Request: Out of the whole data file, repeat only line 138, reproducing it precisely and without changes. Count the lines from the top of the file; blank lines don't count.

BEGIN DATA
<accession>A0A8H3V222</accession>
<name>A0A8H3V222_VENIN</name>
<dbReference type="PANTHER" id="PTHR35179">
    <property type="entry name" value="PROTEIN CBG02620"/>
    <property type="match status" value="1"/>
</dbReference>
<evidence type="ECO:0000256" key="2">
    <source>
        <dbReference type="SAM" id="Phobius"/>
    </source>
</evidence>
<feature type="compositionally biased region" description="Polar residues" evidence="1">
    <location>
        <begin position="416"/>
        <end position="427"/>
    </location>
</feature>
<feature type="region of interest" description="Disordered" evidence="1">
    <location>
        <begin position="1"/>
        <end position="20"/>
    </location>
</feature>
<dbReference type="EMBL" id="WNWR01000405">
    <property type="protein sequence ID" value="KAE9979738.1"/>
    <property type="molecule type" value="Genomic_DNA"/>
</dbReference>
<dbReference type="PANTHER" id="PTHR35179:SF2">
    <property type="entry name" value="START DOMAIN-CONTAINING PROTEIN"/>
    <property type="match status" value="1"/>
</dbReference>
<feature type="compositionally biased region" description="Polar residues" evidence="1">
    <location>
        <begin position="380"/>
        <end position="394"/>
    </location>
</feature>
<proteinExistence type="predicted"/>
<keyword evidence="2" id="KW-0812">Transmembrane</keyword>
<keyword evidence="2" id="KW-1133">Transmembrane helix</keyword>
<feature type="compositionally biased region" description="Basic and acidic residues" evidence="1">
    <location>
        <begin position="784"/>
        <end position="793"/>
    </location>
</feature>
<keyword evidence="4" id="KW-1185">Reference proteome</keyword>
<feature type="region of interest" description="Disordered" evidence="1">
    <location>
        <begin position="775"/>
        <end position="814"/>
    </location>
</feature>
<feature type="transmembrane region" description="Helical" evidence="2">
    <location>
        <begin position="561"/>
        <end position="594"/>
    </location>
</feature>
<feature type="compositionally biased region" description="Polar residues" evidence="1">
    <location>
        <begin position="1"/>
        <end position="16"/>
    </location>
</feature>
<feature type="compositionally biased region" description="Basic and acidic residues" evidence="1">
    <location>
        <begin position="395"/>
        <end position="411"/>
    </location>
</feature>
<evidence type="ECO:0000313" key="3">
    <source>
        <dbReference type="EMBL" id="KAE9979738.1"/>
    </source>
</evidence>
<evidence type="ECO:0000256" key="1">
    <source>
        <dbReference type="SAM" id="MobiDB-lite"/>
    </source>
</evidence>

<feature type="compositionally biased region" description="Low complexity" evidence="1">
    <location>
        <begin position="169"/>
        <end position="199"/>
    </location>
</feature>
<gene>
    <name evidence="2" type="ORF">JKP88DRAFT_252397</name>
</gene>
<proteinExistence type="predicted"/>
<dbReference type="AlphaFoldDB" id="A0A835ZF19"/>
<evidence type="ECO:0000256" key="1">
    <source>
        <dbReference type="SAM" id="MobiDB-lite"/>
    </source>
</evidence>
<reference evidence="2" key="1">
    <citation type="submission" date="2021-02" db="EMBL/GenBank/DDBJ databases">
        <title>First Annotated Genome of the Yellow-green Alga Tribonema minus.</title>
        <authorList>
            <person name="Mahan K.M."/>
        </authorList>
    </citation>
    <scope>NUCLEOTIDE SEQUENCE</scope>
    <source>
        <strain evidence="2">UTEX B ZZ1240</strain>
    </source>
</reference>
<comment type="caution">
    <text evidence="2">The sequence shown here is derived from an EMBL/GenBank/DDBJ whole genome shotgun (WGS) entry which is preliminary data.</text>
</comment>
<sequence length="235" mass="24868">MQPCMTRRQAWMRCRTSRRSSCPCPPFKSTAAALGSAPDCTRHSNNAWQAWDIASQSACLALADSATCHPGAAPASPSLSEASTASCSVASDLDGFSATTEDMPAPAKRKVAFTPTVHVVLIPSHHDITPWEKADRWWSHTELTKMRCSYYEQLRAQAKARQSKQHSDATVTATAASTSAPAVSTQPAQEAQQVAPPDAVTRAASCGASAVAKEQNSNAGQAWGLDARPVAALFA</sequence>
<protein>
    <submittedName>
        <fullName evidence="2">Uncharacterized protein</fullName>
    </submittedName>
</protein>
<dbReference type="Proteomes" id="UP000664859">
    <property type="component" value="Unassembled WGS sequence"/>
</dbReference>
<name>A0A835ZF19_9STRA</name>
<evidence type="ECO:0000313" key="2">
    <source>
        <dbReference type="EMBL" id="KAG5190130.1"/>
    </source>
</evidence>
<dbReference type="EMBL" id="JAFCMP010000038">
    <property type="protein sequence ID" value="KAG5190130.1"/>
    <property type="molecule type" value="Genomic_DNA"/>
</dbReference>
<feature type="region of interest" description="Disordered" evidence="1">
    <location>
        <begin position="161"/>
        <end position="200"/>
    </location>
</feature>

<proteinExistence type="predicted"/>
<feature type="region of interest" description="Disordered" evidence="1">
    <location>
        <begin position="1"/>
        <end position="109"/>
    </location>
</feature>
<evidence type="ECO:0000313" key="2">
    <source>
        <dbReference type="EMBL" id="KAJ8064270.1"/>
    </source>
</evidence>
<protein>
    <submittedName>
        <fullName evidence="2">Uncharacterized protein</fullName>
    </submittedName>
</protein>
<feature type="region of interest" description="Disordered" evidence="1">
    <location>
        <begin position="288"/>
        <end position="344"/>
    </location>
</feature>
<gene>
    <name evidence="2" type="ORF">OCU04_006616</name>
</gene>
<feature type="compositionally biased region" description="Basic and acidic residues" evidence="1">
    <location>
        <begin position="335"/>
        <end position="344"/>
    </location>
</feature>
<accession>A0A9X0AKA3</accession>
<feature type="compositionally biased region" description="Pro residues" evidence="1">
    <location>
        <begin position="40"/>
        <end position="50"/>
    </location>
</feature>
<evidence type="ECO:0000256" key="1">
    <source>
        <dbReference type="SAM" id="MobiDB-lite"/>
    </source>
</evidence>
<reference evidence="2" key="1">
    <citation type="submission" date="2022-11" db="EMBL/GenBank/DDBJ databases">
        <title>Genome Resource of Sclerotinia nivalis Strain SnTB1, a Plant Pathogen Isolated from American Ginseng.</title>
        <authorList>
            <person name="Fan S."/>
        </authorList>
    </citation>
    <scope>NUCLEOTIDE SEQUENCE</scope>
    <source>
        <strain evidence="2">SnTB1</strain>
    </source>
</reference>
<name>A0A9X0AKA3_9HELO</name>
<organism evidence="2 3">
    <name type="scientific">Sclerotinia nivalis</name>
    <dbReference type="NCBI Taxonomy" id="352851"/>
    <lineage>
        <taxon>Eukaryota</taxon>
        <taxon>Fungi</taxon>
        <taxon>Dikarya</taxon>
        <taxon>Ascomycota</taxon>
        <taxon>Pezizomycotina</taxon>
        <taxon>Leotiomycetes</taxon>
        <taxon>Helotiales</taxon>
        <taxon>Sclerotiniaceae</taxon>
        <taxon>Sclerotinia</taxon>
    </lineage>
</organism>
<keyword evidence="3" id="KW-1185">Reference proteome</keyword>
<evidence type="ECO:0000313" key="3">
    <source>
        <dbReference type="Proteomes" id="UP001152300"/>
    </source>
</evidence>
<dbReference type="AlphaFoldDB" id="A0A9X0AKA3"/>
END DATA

<proteinExistence type="predicted"/>